-Pin 19 seems to be 5V and 20 GND required for LED functionality. They also seem to be connections to the typewriters ‘physical functionality’, wheelwriter parts, moving paper and so forth. Also connected to that right side functionality (like pin 12).
Eventually I manage to work out the matrix, but I was not able to figure out a way easily format it here. So will not post the matrix on its own, but it is included in the converter code posted below.
I stumbled upon this repo https://github.com/thedalles77/USB_Lapt ... Controller By Frank Adams / thedalles77, which had keyboard controller code for Teensyduino https://www.pjrc.com/teensy/td_keyboard.html. Now, I have absolutely no education, knowledge or experience with programming, so I just switched in my matrix and removed all of the LED stuff from his code. And I ended up with code below. Again, the uglinesss in it is all mine. I am sure it was good code before I got my ignorant hands into it.
I use Teensy LC pin names here. Edit for your hardware as needed.
Then I churned the code into binary in Teensyduino. [Skipping here that medium length eternity spent trying to figure out the pin 11). Anyways, I tried it with breadboard and Teensy LC.
It worked, eventually.
Next I soldered the ribbon cable into Teensy LC accordingly and began thinking about case for the thing I now had.
Case for the board
I have almost no education, knowledge or experience with wood working, apart from the absolute minium of it that I had to take in finnish comprehensive school system. Even that was when I was a kid, ie. about billion years ago.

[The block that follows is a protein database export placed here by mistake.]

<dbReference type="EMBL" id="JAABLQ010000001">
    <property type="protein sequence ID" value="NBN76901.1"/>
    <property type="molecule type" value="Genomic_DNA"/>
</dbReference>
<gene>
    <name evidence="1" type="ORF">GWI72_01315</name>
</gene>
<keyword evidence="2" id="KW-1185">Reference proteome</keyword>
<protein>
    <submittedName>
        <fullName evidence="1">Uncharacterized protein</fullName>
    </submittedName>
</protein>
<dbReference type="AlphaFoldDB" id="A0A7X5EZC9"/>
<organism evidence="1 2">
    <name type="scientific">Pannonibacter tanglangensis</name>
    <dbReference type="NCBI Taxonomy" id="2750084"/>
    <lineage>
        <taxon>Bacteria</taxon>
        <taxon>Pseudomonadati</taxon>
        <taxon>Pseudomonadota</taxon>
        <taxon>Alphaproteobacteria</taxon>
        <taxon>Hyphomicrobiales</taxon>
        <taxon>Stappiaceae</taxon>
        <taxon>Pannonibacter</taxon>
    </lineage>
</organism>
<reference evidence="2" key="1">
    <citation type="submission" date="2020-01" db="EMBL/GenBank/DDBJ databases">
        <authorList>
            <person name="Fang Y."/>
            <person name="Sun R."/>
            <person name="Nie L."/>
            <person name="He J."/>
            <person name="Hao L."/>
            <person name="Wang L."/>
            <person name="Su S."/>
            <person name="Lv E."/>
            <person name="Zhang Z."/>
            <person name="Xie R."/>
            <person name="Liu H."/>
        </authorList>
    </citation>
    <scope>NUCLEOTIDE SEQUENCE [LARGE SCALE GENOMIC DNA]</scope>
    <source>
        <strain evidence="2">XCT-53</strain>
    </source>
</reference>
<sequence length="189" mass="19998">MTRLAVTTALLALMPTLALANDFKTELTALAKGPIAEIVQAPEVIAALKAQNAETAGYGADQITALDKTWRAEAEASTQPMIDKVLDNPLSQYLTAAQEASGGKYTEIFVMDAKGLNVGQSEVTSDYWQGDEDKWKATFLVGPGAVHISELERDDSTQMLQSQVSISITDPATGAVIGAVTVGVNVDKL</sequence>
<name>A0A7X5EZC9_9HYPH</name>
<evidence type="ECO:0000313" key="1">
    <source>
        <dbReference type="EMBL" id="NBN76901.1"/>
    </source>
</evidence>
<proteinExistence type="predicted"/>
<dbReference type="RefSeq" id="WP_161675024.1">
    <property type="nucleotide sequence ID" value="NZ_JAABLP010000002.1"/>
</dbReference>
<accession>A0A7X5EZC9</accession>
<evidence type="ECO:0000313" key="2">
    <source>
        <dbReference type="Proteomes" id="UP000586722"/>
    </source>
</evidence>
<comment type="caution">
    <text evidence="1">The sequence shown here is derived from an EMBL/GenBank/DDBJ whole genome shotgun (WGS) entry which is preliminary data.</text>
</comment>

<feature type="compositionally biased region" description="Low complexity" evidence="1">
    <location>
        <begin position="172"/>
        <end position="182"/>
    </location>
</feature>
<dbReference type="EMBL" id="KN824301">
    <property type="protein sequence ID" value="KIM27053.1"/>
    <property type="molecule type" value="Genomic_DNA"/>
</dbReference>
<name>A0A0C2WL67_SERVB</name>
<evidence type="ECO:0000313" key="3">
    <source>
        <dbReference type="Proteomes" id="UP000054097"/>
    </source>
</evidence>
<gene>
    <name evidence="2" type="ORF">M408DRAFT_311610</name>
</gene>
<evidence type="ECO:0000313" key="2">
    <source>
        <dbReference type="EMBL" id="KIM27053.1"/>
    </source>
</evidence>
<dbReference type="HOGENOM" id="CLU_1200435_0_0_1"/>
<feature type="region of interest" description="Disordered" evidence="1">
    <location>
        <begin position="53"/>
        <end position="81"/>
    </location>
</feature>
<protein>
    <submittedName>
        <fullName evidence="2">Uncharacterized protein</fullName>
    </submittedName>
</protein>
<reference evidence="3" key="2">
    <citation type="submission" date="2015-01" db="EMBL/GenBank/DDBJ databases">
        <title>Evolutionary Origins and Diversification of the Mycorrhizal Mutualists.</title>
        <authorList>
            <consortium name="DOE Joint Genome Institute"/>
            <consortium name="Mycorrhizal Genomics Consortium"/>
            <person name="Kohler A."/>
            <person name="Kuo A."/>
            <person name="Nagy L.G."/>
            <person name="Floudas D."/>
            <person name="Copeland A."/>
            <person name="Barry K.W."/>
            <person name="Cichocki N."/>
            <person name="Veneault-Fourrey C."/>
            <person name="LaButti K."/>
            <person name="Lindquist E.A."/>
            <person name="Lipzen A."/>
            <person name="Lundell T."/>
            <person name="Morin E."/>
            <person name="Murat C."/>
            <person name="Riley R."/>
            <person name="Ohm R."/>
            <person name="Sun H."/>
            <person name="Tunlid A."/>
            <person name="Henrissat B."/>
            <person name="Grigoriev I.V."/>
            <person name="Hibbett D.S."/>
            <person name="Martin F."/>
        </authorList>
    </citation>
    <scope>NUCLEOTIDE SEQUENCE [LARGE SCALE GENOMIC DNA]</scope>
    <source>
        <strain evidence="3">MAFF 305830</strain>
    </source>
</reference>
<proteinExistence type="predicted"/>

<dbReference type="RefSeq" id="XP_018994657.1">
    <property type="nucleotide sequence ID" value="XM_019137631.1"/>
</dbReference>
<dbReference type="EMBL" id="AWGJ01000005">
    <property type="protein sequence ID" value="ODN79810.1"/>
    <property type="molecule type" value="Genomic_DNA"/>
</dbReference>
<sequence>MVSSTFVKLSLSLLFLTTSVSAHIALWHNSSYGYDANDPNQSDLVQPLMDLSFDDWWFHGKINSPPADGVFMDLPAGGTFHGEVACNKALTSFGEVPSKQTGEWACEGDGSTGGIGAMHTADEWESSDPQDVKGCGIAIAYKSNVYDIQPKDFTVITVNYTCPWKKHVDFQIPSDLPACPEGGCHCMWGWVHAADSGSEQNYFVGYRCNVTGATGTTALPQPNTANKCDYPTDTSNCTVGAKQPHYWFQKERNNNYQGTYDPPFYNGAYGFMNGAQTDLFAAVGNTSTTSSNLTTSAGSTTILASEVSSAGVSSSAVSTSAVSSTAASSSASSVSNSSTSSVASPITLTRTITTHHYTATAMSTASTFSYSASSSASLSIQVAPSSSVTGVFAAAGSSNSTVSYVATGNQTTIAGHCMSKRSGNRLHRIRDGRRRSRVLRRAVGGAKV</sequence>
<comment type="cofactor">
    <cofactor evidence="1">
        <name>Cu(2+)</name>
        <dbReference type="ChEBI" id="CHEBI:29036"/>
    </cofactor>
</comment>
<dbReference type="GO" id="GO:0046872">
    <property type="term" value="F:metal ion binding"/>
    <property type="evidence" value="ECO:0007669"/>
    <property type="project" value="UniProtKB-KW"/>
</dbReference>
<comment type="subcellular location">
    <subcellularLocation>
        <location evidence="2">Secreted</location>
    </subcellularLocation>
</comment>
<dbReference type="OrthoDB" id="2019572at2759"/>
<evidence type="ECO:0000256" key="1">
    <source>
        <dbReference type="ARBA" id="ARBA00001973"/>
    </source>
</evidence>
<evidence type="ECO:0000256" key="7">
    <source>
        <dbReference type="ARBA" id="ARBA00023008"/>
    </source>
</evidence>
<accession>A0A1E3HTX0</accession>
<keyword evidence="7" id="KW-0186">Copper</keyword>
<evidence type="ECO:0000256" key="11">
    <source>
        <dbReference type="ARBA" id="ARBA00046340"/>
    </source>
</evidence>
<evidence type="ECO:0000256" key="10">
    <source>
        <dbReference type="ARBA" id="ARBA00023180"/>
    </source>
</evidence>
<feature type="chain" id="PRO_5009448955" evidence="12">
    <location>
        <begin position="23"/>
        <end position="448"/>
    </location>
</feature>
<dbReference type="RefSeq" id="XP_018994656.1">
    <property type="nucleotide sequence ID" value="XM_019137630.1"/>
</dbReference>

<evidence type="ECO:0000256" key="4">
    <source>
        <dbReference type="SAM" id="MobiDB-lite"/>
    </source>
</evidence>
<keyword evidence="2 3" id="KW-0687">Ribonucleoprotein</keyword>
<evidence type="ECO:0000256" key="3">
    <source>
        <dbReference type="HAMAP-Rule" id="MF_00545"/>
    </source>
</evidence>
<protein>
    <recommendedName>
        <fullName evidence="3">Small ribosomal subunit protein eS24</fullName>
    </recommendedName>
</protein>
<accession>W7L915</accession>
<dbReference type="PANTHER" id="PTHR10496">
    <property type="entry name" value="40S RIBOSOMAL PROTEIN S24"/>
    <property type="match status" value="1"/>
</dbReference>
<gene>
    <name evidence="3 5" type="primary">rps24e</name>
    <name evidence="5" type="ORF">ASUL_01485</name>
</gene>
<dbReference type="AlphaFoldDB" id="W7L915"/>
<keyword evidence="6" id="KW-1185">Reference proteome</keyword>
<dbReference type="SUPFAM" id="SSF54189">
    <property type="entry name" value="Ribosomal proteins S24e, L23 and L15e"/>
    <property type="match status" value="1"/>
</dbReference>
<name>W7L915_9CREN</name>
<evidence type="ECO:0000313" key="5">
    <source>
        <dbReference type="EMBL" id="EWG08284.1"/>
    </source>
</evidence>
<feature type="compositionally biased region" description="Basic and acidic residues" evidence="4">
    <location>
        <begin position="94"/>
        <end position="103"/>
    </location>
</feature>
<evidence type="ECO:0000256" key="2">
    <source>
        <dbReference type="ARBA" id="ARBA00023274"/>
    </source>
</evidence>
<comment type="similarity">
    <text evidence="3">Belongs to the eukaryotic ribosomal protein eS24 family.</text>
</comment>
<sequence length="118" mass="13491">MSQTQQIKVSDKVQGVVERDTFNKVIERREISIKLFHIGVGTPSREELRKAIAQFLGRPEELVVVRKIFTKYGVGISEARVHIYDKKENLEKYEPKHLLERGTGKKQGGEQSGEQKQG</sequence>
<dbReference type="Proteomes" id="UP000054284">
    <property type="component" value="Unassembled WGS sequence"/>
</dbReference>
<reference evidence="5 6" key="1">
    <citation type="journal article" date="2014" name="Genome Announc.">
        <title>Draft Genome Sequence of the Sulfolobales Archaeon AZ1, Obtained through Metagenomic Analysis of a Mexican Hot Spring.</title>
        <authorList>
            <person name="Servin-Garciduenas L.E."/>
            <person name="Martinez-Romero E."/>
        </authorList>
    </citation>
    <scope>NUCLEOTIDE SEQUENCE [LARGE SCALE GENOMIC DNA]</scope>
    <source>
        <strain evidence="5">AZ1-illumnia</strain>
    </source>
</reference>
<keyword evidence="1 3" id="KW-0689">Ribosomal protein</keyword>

But I ordered some stuff.
Just putting together the workbench I ordered seemed to require a master’s degree on ‘Doing things with hands’. Somehow I got it together.
Then I began rather absurd task of making something out of wood without any skill.
It started rough…
…and never got pretty. Once I had the case almost ‘ready’, I realised that using two 1,8 cm thick pieces of wood would –indeed- yield a case 3,6 cm thick. That is a just too much.
I used clear plastic for the bottom plate instead.
Now this new setup was too thin for housing my Teensy setup. So I had to add extra bolt between the wood and the plastic, which then in turn left a gap between the wood and plastic. Then I used thick & coarse thread to close the gap.
At this point I thought that it was ready, but then I remembered that keyboard without a pen holder is like a rose without flowers.
I added a pen holder.
Then I decided that it was ready. And it has tons of warts and is ugly as hell, but I am happy with because:
A. It works.
B. I do not really have the skills to make it prettier
C. The switches do not warrant any more work
D. Did I already mention that it works?
As I mentioned, it works
The sound that it makes is really lovely and best part of the keyboard. The switches are quite a bit like MX black. They are slightly even heavier and lack the characteristic Cherry scratchiness. I guess my one sentence review would be along the lines of ‘Cherry MX Black done right’. I have never tried vintage blacks, but these feel similar to what I have seen/heard said about them in reviews.
Having said that, I do not really like them. They are just too heavy. I do not really understand the point of so heavy linears. Seems like a waste not to add a tactile bump in there. Trying to look at these objectively, I guess people who like heavy linears would at least like, possibly even love, these.